What does the youth of ’76 teach us about entrepreneurship?

What does the youth of ’76 teach us about entrepreneurship?

youth-daySouth Africa is no different from the rest of the world in contending with a youth unemployment crisis. We know the stats. We’ve heard the rhetoric. As we remember the bold actions taken by the youth of Soweto, against an oppressive education regime in a now 39-year old uprising, one wonders whether a similar protest is not warranted in the context of our shallow youth entrepreneurship.

The barriers to deepening South Africa’s youth entrepreneurship include the technological divide, restricted access to capital, collateral, business networks and a lack of experience. Global consensus is that successful entrepreneurs have an average age of 35 since it is expected and accepted that, at this age, individuals leverage off life’s experiences, networks and other human resources. However the majority of young people in South Africa are “age constrained” and therefore lack the necessary skills to navigate complex entrepreneurial terrain. So what resources can inexperienced 18 – 34 year olds leverage off in South Africa?

Lesson 1 – Boost your educational qualifications

The students of ’76 knew that a quality, globally-competitive education was critical to their future. Part of the reason that survivalist enterprises do not become high-impact is that they are generally started out of desperation by people who, particularly in a country like South Africa, cannot find alternative employment – hence these enterprises provide only enough income to employ the Founder and one or two other people at best.

The GEM’s recommendations for improving our entrepreneurial climate centre around overhauling the education system with a particular focus on improving uptake and pass rates for Maths and Science and partnering with entrepreneurial role models within communities. Research supports the positive link between education and both the choice to become an entrepreneur and subsequent entrepreneurial success. Entrepreneurial skills development programmes, targeted mentorship and financial support also go a long way towards bolstering the chances of survival for young entrepreneurs.

Lesson 2 – Turn stumbling blocks into stepping stones

The students of ’76 knew that they had to take a stand but they were less certain that their actions would result in meaningful change. By vocalising their discontent, they took a leap of faith and, in so doing, garnered international support for their stumbling block. The United Nations Security Council passed Resolution 392 which condemned both the uprising and the apartheid government. The former US Secretary of State Henry Kissinger was due to visit South Africa shortly before the riot. He said that the uprisings cast a negative light on the entire country. Youth’s willingness to accept the possibility that a business may fail is a good indicator of entrepreneurial capacity. Contemporary attitudes are complicated by youth’s culture of entitlement and the perpetuation of the “bling bling” road to success by tender-preneurs. It takes years to become an overnight success.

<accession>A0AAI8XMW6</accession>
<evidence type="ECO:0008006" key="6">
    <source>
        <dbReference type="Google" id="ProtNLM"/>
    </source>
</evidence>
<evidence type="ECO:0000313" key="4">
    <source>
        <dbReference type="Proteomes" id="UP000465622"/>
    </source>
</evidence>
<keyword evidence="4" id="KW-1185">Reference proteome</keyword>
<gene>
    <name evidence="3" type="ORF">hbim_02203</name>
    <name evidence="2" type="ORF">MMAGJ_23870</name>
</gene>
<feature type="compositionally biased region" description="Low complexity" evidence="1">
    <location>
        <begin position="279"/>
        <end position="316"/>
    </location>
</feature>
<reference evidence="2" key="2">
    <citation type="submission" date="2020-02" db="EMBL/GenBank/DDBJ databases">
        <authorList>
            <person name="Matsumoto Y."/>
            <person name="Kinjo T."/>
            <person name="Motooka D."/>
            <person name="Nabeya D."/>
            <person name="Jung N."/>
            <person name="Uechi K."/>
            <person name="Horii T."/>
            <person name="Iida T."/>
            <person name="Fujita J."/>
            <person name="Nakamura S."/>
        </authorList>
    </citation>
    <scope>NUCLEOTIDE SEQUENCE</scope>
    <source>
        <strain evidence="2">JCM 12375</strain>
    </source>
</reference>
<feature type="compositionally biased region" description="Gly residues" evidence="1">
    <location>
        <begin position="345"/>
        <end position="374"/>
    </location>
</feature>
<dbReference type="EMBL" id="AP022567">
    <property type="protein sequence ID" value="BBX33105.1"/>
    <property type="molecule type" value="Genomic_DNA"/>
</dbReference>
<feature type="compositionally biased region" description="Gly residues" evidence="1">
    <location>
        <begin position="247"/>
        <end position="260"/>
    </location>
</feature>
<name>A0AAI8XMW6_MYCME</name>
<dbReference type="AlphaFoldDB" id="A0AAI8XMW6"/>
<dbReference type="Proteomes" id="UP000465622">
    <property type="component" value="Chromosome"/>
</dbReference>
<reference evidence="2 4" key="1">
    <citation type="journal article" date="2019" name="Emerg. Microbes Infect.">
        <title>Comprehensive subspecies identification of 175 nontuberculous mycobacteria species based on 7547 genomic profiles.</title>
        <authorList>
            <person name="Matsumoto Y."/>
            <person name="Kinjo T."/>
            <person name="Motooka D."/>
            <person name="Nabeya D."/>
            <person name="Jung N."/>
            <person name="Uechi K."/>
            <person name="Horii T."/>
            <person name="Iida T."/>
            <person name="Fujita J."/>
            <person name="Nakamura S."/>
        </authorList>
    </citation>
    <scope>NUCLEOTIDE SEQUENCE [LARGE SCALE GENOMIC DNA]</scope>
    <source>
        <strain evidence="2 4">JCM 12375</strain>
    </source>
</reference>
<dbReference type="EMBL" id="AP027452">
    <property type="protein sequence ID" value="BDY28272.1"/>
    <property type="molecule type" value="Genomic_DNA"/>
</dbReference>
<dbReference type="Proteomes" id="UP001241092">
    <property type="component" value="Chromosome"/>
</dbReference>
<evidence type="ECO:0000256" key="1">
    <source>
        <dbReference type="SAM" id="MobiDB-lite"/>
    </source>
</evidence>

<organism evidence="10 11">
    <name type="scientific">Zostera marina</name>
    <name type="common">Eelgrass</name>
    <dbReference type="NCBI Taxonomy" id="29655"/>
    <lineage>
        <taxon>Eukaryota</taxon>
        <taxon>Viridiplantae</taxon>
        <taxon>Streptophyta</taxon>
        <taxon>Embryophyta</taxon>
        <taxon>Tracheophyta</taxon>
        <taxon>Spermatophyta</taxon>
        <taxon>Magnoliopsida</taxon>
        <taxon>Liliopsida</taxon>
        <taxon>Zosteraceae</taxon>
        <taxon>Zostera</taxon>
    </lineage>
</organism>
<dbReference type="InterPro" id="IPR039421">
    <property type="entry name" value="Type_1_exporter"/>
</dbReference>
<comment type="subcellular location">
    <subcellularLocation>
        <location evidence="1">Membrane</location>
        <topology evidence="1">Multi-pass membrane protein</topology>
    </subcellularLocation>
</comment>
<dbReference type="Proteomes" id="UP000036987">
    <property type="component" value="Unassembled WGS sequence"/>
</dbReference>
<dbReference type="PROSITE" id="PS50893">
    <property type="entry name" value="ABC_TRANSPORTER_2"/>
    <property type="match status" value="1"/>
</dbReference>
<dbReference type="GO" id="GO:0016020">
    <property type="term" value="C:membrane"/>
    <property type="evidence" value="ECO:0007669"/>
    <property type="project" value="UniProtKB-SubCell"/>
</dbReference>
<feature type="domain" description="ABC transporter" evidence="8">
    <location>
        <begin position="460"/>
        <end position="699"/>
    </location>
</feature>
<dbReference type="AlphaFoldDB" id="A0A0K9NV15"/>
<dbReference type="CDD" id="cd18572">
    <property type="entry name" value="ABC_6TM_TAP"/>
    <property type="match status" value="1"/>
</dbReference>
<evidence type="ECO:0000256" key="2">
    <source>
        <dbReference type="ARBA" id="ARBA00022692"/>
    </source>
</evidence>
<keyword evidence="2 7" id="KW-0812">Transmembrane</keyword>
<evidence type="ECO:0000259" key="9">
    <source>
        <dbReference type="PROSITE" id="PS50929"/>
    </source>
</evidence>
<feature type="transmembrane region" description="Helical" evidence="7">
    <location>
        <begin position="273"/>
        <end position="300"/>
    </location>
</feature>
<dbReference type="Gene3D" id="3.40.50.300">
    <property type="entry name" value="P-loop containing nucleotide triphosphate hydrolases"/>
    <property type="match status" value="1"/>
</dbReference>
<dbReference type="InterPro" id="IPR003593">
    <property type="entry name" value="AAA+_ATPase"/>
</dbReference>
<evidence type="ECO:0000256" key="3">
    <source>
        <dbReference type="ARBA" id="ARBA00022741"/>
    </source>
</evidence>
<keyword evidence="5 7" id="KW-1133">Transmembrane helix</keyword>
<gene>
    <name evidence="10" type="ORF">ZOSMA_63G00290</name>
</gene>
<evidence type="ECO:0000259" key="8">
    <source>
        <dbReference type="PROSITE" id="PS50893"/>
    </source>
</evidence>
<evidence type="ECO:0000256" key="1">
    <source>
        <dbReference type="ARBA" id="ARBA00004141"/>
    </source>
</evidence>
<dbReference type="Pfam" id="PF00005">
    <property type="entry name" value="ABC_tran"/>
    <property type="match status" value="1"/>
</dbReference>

Lesson 3 – Keep looking

The Department of Trade and Industry’s Youth Enterprise Development Strategy (2013-2023) is one example of South Africa’s ongoing efforts to stimulate youth entrepreneurship. The policy instrument intends to provide support schemes for young entrepreneurs with the objective of creating and managing sustainable businesses that are capable of providing decent permanent jobs and employment growth.It is important for young entrepreneurs to stay focussed on the bigger picture and, like the youth of ’76, to keep looking for solutions that will outlive them. The award opportunities below can help in casting the vision further. Happy Youth (Entrepreneurship) Day!

  • R100,000 up for grabs for Social Entrepreneurs in the SEIF award and R10,000 grants from the NYDA. Entries for both close on 30 June 2015

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